Property Management

8 Reasons Why Commercial Real Estate Property Management is Needed Today

When it comes to property performance today, a commercial office building is quite complex and demanding.  There are things to control and manage and that is where a professional property manager is required; not some inexperienced landlord self-managing and trying to save money by doing things themselves.

The variables of the building design, function and operation need to be matched to the tenants in occupancy and the targets of the landlord.  A good property manager knows how to do that.

Property Changes Happen

Each year there will be aspects of the local property market that are changing.  You could say that professional property management is based around a set of rules and processes that are shaped to the events and pressures of the property market.  You can learn a lot by looking at other properties and tenants in occupancy.

So exactly what is commercial property management and why do it?  In essence the role of a commercial property manager is quite special and it is centred on the provision of professional services to allow the improvement of the property asset over time.  That improvement is possible across physical, financial, and documentary aspects of the property.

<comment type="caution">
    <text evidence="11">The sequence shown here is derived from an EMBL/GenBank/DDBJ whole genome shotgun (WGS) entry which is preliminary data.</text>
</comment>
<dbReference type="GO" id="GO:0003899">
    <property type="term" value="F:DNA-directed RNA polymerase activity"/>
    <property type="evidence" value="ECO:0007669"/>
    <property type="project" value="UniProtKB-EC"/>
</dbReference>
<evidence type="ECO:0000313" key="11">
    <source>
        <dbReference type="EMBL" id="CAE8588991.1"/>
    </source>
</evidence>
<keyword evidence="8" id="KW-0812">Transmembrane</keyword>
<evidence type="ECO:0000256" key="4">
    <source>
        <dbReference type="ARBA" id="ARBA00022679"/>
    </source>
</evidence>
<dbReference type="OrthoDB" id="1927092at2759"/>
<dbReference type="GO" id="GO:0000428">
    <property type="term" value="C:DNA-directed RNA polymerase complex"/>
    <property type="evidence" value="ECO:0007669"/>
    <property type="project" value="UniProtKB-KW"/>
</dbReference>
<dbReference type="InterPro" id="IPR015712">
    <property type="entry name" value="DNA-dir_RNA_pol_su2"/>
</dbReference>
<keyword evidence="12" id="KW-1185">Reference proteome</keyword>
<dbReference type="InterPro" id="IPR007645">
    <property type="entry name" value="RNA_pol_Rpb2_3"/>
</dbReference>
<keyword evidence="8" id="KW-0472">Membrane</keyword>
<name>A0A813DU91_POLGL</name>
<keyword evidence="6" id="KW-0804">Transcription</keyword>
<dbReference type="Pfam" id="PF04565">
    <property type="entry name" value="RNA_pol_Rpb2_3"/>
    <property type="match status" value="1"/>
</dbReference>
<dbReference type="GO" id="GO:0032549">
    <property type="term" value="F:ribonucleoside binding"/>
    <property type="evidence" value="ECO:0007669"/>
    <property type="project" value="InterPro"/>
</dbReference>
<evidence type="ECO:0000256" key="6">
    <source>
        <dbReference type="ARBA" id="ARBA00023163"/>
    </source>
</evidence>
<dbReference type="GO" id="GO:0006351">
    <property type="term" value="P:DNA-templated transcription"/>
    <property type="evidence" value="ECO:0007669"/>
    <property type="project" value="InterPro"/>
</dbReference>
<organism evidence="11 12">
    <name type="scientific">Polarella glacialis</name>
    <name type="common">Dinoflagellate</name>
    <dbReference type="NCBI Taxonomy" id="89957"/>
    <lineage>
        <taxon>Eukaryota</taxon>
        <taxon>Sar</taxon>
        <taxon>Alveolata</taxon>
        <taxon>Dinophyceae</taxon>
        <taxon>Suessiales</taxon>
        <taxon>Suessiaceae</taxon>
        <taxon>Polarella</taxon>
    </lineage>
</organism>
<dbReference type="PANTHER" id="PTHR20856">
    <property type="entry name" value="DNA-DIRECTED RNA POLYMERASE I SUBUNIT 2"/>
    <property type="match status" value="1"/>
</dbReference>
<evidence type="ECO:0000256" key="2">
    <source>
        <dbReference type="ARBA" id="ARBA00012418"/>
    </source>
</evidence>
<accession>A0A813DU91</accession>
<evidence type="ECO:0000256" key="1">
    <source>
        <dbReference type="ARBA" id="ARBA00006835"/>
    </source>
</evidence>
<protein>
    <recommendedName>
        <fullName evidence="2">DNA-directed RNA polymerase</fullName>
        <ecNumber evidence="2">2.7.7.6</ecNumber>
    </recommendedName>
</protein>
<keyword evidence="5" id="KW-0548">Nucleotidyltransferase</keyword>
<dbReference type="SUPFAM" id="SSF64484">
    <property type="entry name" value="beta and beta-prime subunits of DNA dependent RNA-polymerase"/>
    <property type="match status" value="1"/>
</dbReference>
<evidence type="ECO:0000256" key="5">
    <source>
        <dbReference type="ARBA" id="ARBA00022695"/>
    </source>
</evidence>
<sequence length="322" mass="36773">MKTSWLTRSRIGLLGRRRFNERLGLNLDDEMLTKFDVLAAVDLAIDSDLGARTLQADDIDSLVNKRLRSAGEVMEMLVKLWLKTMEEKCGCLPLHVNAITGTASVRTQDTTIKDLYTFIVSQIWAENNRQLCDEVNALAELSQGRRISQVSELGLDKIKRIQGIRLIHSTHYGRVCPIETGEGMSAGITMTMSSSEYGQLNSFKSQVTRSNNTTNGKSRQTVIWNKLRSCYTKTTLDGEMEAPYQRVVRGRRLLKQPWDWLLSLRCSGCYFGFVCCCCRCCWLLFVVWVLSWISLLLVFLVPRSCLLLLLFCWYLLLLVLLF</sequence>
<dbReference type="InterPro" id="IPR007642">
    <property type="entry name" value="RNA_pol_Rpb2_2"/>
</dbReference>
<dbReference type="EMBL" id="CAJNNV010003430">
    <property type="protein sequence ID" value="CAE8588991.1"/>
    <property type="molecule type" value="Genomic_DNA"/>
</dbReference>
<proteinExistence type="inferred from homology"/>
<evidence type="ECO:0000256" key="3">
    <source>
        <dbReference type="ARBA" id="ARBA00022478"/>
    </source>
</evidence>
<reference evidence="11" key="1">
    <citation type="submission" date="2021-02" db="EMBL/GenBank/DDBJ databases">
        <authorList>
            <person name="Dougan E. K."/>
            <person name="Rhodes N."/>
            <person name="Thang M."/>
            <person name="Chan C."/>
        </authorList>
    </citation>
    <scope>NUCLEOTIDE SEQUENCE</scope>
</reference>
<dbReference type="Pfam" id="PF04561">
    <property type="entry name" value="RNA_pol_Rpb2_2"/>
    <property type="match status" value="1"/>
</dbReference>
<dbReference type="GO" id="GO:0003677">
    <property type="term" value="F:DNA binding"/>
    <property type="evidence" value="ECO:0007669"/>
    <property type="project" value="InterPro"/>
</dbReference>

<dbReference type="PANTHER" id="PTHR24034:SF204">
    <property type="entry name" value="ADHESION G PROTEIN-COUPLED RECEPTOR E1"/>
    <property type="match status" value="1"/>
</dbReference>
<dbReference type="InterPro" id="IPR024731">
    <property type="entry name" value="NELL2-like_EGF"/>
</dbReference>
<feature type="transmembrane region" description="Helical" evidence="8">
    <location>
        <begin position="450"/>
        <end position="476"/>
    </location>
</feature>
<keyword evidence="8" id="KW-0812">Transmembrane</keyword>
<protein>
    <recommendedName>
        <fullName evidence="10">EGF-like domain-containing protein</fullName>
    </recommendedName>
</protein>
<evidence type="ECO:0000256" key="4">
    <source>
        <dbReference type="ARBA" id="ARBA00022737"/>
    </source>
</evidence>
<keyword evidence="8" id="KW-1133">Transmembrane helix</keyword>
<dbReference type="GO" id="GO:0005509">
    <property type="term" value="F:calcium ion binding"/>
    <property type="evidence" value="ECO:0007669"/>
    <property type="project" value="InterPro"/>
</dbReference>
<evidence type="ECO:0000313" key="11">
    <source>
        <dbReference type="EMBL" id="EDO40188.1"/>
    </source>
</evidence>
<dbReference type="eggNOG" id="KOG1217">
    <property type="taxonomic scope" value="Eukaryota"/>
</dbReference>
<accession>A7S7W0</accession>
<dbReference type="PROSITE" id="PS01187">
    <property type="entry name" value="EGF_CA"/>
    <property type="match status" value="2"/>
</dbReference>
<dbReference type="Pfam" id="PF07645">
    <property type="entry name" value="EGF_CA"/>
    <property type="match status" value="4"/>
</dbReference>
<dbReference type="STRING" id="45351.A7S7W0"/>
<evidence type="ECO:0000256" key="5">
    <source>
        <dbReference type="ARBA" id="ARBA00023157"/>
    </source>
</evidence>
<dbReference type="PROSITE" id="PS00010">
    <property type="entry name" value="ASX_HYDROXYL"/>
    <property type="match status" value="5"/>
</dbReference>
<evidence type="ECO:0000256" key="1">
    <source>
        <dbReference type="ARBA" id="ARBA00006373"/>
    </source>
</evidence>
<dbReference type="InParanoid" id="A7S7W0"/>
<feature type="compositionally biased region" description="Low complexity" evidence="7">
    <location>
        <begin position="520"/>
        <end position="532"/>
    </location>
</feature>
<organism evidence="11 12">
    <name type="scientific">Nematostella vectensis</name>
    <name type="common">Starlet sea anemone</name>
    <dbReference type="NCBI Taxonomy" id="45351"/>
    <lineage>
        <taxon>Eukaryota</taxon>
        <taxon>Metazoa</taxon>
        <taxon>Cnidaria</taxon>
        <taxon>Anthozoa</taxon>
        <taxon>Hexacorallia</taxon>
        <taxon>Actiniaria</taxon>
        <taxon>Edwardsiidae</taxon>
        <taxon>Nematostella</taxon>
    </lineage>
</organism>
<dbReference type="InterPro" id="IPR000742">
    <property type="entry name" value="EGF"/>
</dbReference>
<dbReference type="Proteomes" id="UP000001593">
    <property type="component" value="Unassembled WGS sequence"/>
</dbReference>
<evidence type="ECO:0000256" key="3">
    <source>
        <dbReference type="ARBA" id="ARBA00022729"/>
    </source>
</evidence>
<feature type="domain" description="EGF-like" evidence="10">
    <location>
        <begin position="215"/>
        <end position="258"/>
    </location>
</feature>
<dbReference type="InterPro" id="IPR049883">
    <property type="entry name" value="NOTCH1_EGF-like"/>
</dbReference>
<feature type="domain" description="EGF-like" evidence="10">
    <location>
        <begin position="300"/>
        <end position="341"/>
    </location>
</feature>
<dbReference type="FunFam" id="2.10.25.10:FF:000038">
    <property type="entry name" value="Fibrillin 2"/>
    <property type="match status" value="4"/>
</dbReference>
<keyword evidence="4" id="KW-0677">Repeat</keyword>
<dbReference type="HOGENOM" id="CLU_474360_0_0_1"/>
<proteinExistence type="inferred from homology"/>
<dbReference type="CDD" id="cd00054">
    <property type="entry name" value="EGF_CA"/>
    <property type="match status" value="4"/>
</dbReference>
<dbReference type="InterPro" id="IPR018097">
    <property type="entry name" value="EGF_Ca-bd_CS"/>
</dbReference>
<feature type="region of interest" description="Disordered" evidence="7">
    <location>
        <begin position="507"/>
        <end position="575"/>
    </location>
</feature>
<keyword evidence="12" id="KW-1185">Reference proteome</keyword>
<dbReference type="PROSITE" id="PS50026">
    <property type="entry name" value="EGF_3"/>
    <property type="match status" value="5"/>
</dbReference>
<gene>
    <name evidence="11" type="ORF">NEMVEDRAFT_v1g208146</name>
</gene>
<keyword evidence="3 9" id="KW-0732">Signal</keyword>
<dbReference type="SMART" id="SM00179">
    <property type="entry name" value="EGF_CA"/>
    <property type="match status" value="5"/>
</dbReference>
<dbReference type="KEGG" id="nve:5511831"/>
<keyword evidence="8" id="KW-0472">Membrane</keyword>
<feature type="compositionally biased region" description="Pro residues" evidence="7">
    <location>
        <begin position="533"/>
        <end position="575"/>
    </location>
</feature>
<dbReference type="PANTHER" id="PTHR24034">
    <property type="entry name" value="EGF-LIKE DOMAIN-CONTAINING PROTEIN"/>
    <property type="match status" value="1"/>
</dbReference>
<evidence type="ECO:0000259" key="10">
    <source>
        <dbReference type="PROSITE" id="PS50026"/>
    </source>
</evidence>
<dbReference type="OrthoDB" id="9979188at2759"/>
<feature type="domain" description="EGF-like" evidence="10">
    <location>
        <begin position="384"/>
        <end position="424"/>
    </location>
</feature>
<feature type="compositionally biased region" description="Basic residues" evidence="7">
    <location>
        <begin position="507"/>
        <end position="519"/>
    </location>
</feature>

Good Managers Help in Adding Value

Professional property managers can add significantly more value and service control to a high quality property asset.  They have access to an array of industry updates across a broad selection of properties for a location or property type; they have a good awareness of market trends particularly with vacancies and market rentals, plenty of business tools to help control the asset, the leases, and proven systems to improve the tenancy mix.  Self-managing landlords typically do not have those things.

So let’s look at the typical property under management.  The following variables occur quite regularly:

  • Changes to the tenant mix – Given that tenants are running businesses in what can sometimes be challenging economic cycles and situations, some tenants will be more successful than others in a given property or city. Choosing the best tenants for a location or premises type is always a quandary and helping them remain successful is another challenge.  Understand what tenants require from a property, but also seek to understand what tenant types are likely to be more successful than others given the particular property and premises.
  • Leases coming to an end – I like to recommend that leases are watched for expiry and option renewal at least 12 to 18 months out. That then gives the property owner plenty of opportunity to negotiate lease issues with sitting tenants and those that may be considering leaving the property.  A vacancy in a property is not a bad thing, it just requires control and management.